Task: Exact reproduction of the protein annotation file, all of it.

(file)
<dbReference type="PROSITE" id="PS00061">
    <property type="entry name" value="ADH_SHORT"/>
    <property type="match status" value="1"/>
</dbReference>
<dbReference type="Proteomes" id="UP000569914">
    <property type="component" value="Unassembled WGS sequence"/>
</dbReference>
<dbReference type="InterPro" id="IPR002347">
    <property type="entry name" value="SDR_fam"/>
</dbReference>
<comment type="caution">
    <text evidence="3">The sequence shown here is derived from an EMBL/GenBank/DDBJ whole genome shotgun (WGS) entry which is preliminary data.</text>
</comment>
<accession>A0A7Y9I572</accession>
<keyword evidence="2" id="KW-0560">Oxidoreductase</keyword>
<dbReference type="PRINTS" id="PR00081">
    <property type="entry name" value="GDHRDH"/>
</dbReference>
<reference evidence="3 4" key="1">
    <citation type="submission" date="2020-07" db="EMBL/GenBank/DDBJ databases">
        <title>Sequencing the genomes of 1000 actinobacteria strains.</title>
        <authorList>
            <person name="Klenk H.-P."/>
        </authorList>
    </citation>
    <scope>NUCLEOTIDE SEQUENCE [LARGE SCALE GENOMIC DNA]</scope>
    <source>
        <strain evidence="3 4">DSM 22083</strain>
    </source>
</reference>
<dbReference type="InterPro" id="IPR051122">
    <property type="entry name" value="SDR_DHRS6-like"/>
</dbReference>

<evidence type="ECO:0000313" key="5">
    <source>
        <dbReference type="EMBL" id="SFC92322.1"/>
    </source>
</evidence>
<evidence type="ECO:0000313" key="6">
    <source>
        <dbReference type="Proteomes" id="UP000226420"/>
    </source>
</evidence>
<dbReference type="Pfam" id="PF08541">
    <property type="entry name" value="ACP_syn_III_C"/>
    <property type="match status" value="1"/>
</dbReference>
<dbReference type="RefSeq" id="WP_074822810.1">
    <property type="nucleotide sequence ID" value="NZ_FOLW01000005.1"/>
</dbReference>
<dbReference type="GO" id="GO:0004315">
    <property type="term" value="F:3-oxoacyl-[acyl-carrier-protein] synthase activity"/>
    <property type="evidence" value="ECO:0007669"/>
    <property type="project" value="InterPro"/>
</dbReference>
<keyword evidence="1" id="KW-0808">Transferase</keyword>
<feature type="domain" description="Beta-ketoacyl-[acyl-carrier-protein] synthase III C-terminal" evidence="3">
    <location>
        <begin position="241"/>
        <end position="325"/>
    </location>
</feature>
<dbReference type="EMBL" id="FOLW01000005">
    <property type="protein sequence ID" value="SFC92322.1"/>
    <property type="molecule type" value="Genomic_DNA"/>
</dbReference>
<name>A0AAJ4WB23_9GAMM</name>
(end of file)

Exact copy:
<dbReference type="PROSITE" id="PS00061">
    <property type="entry name" value="ADH_SHORT"/>
    <property type="match status" value="1"/>
</dbReference>
<dbReference type="Proteomes" id="UP000569914">
    <property type="component" value="Unassembled WGS sequence"/>
</dbReference>
<dbReference type="InterPro" id="IPR002347">
    <property type="entry name" value="SDR_fam"/>
</dbReference>
<comment type="caution">
    <text evidence="3">The sequence shown here is derived from an EMBL/GenBank/DDBJ whole genome shotgun (WGS) entry which is preliminary data.</text>
</comment>
<accession>A0A7Y9I572</accession>
<keyword evidence="2" id="KW-0560">Oxidoreductase</keyword>
<dbReference type="PRINTS" id="PR00081">
    <property type="entry name" value="GDHRDH"/>
</dbReference>
<reference evidence="3 4" key="1">
    <citation type="submission" date="2020-07" db="EMBL/GenBank/DDBJ databases">
        <title>Sequencing the genomes of 1000 actinobacteria strains.</title>
        <authorList>
            <person name="Klenk H.-P."/>
        </authorList>
    </citation>
    <scope>NUCLEOTIDE SEQUENCE [LARGE SCALE GENOMIC DNA]</scope>
    <source>
        <strain evidence="3 4">DSM 22083</strain>
    </source>
</reference>
<dbReference type="InterPro" id="IPR051122">
    <property type="entry name" value="SDR_DHRS6-like"/>
</dbReference>

<evidence type="ECO:0000313" key="5">
    <source>
        <dbReference type="EMBL" id="SFC92322.1"/>
    </source>
</evidence>
<evidence type="ECO:0000313" key="6">
    <source>
        <dbReference type="Proteomes" id="UP000226420"/>
    </source>
</evidence>
<dbReference type="Pfam" id="PF08541">
    <property type="entry name" value="ACP_syn_III_C"/>
    <property type="match status" value="1"/>
</dbReference>
<dbReference type="RefSeq" id="WP_074822810.1">
    <property type="nucleotide sequence ID" value="NZ_FOLW01000005.1"/>
</dbReference>
<dbReference type="GO" id="GO:0004315">
    <property type="term" value="F:3-oxoacyl-[acyl-carrier-protein] synthase activity"/>
    <property type="evidence" value="ECO:0007669"/>
    <property type="project" value="InterPro"/>
</dbReference>
<keyword evidence="1" id="KW-0808">Transferase</keyword>
<feature type="domain" description="Beta-ketoacyl-[acyl-carrier-protein] synthase III C-terminal" evidence="3">
    <location>
        <begin position="241"/>
        <end position="325"/>
    </location>
</feature>
<dbReference type="EMBL" id="FOLW01000005">
    <property type="protein sequence ID" value="SFC92322.1"/>
    <property type="molecule type" value="Genomic_DNA"/>
</dbReference>
<name>A0AAJ4WB23_9GAMM</name>